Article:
What is the difference between a 2-year and 10-year green card?

When going through the arduous process of applying for a green card, the goal is most likely to not have to apply for another for a long time. Unfortunately, in some circumstances, USCIS will issue only a 2-year conditional green card, which requires an additional application to “remove conditions” on permanent resident status in order to receive the 10-year card. There is nothing wrong with receiving the conditional 2-year card; however, it does require some additional work.

In family-based immigration, the reason for receiving a 2-year green card is that you have been married to your US citizen spouse for less than two years. This rule is essentially a safeguard for the US government, as it reduces the likelihood of fraudulent marriages. If you and your spouse recently married and would like to be able to reside together in the US as soon as possible, chances are you are going to receive a 2-year conditional green card.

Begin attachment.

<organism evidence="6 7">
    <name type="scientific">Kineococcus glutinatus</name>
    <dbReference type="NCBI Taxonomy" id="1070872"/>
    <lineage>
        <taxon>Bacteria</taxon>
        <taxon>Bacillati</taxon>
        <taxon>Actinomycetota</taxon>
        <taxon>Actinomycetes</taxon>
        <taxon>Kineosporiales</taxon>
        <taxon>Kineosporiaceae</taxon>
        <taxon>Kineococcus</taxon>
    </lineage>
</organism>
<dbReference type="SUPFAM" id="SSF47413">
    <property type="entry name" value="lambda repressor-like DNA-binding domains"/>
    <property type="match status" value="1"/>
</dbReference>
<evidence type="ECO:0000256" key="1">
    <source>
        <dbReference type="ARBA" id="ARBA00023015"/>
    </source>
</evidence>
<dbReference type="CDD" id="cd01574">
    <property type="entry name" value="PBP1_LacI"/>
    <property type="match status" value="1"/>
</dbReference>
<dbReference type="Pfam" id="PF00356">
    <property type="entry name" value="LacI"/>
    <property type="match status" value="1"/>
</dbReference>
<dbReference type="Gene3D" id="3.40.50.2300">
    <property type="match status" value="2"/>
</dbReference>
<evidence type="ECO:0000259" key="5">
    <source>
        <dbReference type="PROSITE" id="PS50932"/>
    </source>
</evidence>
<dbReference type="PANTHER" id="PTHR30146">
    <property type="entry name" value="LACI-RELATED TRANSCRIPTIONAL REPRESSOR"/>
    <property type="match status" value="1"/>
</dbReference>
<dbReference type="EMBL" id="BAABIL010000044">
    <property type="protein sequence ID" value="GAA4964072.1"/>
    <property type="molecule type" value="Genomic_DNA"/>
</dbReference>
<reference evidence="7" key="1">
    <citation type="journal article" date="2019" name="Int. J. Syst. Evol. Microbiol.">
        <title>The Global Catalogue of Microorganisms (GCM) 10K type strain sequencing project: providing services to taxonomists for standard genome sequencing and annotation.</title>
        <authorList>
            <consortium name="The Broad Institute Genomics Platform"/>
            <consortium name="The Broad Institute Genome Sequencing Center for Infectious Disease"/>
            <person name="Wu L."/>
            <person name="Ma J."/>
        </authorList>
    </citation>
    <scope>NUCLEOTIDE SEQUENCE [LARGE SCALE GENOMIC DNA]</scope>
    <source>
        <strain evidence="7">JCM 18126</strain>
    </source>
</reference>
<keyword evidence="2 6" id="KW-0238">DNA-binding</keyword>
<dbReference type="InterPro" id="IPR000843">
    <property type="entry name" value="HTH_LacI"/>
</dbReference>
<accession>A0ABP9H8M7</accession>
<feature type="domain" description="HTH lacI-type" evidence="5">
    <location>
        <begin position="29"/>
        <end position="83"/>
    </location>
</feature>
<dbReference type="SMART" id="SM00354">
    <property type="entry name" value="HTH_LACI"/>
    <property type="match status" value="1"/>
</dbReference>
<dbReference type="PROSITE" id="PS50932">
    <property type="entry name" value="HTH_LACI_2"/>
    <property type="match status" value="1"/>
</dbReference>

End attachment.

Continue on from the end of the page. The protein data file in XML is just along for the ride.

A conditional resident has all the rights and privileges of someone with a 10-year card. You can still live and work in the US, as well as travel. The only difference between being a conditional resident vs. being a non-conditional permanent reside is that conditional residents are required to file Form I-751 before their 2-year card expires. If they fail to file this application, they will fall out of status and risk deportation.

 

Click here for more tips on how to get your immigration case approved in the Trump era.